Forge a new partnership with individuals. Responsive government and active citizens. In many countries, there is a growing sense that the altruistic spirit shown by citizens during COVID-19 could be nurtured and continued after the crisis. In the US, more than 5,500 technology-specialist volunteers stepped up to join the non-profit US Digital Reserve (USDR), which is supporting government agencies with the rapid switch to digital working. It has since been announced that USDR intends to continue its efforts and expand its remit.

This new community spirit has been accompanied by significant innovation in the type and extent of communication between governments and individuals. Many governments have used digital information portals, AI chatbots, mobile apps and social media platforms to connect with people and ensure that they are well informed about the virus, and can protect their own health and wellbeing. New digital e-participation tools have allowed governments to collect input from citizens on a large scale thereby increasing trust, while at the same time providing insights to enrich their own decision-making processes. This transparent sharing of data and evidence has also helped build trust within communities and ensured public acceptance of radical measures such as lockdowns. The next few years could see nations and cities testing different models for participatory engagement to identify, debate and decide on a wide range of topics. Cities, for example, are emerging as creative centres of digital democracy.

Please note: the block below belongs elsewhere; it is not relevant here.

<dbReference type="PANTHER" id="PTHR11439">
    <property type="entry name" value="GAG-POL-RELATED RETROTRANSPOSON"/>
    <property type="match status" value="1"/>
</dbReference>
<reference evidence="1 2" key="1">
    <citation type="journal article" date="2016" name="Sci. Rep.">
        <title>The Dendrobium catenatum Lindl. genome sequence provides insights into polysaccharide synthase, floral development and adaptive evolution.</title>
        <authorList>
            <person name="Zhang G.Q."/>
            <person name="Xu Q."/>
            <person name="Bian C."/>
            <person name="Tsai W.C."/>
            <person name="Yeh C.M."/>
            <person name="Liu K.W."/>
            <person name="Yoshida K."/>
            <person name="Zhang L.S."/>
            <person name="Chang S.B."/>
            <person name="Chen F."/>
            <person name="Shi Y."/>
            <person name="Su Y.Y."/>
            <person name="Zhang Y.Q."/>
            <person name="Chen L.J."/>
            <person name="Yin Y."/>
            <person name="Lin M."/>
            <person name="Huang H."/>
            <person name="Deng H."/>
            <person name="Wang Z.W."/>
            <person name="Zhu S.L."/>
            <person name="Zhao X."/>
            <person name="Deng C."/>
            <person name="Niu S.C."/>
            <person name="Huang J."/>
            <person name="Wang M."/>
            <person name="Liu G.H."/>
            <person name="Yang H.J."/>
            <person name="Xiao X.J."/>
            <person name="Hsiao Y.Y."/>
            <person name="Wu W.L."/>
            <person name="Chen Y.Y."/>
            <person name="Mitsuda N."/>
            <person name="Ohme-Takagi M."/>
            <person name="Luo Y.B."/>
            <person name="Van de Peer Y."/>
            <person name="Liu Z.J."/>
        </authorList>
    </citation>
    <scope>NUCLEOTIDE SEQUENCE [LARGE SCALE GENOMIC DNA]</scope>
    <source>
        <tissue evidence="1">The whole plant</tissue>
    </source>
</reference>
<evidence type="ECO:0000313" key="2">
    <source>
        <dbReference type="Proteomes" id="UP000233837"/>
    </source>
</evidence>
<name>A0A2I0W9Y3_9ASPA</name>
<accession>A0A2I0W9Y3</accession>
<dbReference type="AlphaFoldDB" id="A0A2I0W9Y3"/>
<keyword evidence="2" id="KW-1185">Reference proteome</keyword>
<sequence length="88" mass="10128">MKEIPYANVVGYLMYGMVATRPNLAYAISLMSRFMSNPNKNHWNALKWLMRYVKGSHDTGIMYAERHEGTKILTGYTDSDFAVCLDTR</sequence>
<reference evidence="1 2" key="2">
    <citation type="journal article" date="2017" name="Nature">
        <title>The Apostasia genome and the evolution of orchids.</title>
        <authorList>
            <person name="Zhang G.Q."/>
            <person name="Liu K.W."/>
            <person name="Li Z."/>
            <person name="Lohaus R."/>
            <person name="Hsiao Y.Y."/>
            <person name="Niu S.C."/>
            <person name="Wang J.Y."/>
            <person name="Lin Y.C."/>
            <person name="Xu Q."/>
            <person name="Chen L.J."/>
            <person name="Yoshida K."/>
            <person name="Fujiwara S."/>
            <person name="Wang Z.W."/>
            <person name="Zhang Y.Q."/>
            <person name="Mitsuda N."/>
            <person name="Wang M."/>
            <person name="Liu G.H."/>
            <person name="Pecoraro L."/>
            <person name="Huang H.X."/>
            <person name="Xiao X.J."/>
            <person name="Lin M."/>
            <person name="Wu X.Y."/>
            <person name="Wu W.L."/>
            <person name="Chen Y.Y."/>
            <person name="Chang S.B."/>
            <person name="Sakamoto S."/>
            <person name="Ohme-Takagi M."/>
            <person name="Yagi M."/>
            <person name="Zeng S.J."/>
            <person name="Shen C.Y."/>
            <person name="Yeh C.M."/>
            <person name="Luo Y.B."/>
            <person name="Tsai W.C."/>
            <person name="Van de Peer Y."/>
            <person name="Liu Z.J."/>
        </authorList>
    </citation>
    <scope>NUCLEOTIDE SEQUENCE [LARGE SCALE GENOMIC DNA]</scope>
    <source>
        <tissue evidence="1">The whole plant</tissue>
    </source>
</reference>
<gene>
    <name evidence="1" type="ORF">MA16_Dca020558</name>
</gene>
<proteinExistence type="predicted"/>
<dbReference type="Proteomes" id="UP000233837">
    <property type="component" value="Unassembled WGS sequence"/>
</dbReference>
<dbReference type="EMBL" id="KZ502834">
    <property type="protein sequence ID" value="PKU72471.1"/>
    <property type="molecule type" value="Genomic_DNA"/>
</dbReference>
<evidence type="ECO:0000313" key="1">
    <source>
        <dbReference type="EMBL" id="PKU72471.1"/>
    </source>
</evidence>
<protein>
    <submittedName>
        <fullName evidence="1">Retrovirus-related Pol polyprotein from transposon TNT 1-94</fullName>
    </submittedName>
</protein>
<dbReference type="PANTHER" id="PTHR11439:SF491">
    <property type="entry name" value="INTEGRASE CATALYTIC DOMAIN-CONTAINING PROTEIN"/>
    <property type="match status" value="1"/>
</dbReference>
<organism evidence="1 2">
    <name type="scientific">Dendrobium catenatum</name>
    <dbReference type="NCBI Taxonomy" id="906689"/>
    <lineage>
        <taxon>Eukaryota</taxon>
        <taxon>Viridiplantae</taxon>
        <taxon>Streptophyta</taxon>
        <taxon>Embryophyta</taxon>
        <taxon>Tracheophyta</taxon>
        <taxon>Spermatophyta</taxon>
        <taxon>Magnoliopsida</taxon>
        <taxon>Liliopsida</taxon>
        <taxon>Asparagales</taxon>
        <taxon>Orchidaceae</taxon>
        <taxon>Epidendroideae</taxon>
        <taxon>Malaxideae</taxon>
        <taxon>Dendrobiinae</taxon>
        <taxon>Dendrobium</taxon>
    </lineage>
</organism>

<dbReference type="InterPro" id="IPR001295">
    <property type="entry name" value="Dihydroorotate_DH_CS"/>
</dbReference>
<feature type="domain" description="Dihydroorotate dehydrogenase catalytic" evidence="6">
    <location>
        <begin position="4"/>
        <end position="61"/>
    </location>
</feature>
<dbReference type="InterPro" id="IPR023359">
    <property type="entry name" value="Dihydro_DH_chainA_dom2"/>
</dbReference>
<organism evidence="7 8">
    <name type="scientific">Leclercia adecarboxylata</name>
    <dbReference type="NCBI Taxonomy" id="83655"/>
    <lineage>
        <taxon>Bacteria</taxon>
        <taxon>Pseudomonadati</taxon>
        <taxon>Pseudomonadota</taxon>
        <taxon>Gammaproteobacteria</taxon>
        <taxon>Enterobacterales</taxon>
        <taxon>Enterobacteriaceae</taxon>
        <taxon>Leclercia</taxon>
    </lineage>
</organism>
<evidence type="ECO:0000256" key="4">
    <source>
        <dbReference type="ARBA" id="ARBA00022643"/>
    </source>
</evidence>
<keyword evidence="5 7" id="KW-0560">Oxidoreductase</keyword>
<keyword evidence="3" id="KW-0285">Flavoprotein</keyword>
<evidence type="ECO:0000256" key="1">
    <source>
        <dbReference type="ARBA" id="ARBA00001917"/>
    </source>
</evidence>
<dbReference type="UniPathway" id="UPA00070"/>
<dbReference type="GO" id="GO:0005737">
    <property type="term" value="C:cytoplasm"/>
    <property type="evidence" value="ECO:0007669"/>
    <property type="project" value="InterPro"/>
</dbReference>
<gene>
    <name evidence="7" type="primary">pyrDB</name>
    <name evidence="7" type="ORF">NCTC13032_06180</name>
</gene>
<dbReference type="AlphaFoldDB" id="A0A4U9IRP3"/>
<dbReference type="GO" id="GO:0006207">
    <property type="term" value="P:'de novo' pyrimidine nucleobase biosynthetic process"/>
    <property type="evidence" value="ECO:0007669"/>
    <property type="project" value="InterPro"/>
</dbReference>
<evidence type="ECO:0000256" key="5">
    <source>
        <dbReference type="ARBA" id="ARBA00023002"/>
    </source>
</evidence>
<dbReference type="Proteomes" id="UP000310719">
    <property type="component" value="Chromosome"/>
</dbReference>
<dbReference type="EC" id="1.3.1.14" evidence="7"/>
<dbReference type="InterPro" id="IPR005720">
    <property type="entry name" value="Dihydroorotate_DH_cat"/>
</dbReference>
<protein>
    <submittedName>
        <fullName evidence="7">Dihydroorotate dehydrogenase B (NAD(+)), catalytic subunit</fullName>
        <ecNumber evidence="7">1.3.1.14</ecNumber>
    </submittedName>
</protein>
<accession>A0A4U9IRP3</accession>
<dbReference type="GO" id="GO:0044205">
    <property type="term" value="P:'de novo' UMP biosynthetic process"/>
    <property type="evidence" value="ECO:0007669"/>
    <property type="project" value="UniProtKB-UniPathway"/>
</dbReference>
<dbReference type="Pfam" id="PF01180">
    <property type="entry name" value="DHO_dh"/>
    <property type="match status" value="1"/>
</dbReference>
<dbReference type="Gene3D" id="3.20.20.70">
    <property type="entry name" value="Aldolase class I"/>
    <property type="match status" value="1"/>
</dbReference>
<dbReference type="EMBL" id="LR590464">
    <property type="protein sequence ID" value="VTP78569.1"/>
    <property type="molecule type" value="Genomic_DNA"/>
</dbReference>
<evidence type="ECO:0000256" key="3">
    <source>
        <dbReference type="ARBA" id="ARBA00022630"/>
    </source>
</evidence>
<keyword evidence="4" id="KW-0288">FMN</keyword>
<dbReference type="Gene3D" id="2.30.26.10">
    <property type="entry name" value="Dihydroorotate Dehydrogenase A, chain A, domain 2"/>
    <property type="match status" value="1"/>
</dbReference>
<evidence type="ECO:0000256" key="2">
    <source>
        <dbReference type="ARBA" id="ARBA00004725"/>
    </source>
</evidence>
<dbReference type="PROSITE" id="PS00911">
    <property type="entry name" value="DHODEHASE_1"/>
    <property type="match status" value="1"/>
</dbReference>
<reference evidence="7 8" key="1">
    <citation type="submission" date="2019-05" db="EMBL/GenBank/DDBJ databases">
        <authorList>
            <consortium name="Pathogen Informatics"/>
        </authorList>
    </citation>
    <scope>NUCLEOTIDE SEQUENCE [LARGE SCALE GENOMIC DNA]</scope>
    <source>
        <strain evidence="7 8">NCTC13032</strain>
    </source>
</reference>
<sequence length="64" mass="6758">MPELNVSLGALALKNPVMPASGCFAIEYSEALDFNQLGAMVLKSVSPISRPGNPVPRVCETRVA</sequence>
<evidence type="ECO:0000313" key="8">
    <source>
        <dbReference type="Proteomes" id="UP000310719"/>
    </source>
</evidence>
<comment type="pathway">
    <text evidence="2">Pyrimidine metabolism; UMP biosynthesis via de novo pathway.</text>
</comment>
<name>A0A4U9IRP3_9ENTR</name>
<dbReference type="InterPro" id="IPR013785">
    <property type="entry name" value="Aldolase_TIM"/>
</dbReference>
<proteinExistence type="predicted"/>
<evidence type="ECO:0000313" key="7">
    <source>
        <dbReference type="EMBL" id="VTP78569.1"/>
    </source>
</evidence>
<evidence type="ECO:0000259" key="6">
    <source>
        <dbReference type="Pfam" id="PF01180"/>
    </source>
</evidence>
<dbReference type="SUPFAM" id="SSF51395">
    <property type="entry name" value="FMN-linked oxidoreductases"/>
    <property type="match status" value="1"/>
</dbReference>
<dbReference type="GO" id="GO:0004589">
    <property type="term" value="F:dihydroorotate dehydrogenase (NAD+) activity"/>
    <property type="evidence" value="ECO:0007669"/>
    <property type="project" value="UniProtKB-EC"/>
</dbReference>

Structural deficits and austerity both threaten economic health. Here’s how governments can steer a safer path. In brief: – The COVID-19 crisis has seen sharp rises in public spending, leading to public debt levels that could cause serious economic damage, the crisis has exposed the dangers of under-resourced public services and programs, so there is little appetite for austerity and Governments can use data and technology to reduce the cost of administering public finances and improve how they collect taxes.